Author Topic: 2 stone or not  (Read 1226 times)

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Offline bonesbr549

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2 stone or not
« on: February 08, 2009, 12:25:01 AM »
Well, I'm a newbie here and stumbled across the site and have beed gobbling up the information now for hours.  Very interesting.  I have loved pizza my whole life and have finally got a crust that tastes ok, but the consistency has never been quite what I like.  I've deduced from the info here that I've never cooked it to the proper heat level.  Secondly, I use an old graniteware pan I've had for over 25years. I'm looking to go to a stone, and was wondering would two be better that one i.e. one above and one below? I'm also going to order the high gluten flour.  So much to learn.  Secondly, the sauce will be next.  Never have found that combination of things I liked. 


Offline Matthew

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Re: 2 stone or not
« Reply #1 on: February 08, 2009, 07:02:22 AM »
Well, I'm a newbie here and stumbled across the site and have beed gobbling up the information now for hours.  Very interesting.  I have loved pizza my whole life and have finally got a crust that tastes ok, but the consistency has never been quite what I like.  I've deduced from the info here that I've never cooked it to the proper heat level.  Secondly, I use an old graniteware pan I've had for over 25years. I'm looking to go to a stone, and was wondering would two be better that one i.e. one above and one below? I'm also going to order the high gluten flour.  So much to learn.  Secondly, the sauce will be next.  Never have found that combination of things I liked. 

Welcome aboard, What type of pizza are you making?  I'm assuming since you are interested in hg flour, you are looking to do NY style?  For example, In my indoor oven, I usually do Neapolitan/NY style pizza.  I have a corderite shelf on the bottom & a Fibrament stone on the very top shelf.  I usually bake my pizza for about 3 minutes (stone temp approx 650 deg) & then finish it under the broiler for about a minute.  If your question is regarding what type of stone to purchase you'll see that most members would recommend Fibrament D or Corderite.  If you are looking at improving the taste of your dough, then I would definitely recommend using a starter.  Hope this helps.

Matt

Offline bonesbr549

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Re: 2 stone or not
« Reply #2 on: February 08, 2009, 08:23:51 AM »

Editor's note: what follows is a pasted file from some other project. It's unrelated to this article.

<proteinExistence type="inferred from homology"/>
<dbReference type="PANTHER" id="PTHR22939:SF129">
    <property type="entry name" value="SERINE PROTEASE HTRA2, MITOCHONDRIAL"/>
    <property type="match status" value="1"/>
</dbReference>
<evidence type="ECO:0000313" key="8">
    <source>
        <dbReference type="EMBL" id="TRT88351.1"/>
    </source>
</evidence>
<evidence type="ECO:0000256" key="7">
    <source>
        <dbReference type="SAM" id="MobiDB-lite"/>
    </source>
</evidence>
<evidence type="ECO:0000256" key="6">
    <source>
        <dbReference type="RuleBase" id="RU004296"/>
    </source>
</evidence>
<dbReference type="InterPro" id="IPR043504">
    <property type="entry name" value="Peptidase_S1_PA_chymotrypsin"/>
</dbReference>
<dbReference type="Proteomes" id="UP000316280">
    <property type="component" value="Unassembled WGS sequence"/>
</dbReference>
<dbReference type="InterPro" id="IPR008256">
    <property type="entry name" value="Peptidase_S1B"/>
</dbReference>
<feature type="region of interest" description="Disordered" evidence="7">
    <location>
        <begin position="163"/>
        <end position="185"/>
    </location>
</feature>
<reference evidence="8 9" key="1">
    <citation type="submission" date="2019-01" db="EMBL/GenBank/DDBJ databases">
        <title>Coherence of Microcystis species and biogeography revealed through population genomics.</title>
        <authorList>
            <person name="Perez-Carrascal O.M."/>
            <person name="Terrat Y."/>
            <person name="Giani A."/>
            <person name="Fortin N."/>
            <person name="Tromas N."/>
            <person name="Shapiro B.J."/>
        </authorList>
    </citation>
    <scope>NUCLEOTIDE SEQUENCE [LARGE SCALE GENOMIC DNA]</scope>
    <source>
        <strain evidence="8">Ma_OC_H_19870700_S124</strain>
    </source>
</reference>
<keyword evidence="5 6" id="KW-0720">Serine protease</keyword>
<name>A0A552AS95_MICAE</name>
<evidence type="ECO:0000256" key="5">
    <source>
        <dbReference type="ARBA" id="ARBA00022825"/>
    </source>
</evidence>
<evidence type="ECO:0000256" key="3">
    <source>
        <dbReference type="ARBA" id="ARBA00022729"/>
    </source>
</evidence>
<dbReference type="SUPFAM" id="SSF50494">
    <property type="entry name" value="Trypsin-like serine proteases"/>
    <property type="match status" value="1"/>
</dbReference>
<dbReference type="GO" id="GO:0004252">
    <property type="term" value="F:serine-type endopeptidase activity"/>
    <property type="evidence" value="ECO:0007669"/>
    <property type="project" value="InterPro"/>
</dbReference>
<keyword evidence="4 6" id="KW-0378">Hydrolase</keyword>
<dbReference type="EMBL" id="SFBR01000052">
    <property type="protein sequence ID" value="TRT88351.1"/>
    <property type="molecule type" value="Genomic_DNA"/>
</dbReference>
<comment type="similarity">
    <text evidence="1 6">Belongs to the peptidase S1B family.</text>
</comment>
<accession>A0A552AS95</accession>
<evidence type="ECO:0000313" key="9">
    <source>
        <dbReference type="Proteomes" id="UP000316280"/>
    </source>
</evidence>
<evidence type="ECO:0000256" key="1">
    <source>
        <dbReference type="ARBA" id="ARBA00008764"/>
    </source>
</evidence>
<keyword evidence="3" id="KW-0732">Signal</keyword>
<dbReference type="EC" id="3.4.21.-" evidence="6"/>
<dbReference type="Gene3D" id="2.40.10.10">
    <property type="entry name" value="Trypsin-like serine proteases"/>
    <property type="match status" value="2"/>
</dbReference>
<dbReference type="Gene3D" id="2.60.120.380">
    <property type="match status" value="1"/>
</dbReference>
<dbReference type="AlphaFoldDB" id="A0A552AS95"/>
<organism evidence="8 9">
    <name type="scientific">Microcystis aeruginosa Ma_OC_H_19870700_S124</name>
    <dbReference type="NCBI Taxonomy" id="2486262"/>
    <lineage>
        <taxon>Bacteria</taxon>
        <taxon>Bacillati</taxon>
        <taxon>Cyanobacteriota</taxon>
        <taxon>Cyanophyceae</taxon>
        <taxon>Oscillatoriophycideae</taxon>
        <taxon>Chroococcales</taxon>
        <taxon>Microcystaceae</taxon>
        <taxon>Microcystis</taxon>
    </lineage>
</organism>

Welcome aboard, What type of pizza are you making?  I'm assuming since you are interested in hg flour, you are looking to do NY style?  For example, In my indoor oven, I usually do Neapolitan/NY style pizza.  I have a corderite shelf on the bottom & a Fibrament stone on the very top shelf.  I usually bake my pizza for about 3 minutes (stone temp approx 650 deg) & then finish it under the broiler for about a minute.  If your question is regarding what type of stone to purchase you'll see that most members would recommend Fibrament D or Corderite.  If you are looking at improving the taste of your dough, then I would definitely recommend using a starter.  Hope this helps.

Matt

I do like the NY style.   What is a starter, and how do you Start (sorry for the pun).  Secondly, your stone arangement.  Do you put the stone directly under the broiler with just enough clearance to slide the pie in, or further down. 

Offline Matthew

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Re: 2 stone or not
« Reply #3 on: February 08, 2009, 12:03:34 PM »
I do like the NY style.   What is a starter, and how do you Start (sorry for the pun).  Secondly, your stone arangement.  Do you put the stone directly under the broiler with just enough clearance to slide the pie in, or further down. 

You can find quite a few posts on starters if you do an advanced search from the home page.  A starter is essentially a wild yeast also known as sourdough.  If you are courageous,  you can try to make one yourself, you may be successful you may not, there is really know way of knowing as alot rely's on the environment that it's exposed to.  It's a little complicated to explain so your best bet it to buy a book & read up on it.  I did what most members who use a sourdough starter did & that is to buy a proven culture & activate it.  Many people, including myself, purchased the cultures from www.sourdo.com.  Dr.Ed Wood's book, "Classic Sourdoughs" is very good & has alot of good information.  Some cultures come with activation instructions, so you don't have to get the book if you don't want to.  For pizza, the Italian cultures that he sells are amazing & you get 2 different ones.  Dr. Wood is also very good at responding to emails if you have any questions.

To answer your second question, I place my stone on the very to shelf just under the broiler.  My oven is equipped with an infrared radiation broiler, similar to that of a salamander, so the charring happen quite fast, so you have to keep a constant eye on it, it's not a good idea to walk away, usually takes about 45 seconds. 
« Last Edit: February 08, 2009, 12:08:38 PM by Matthew »


 

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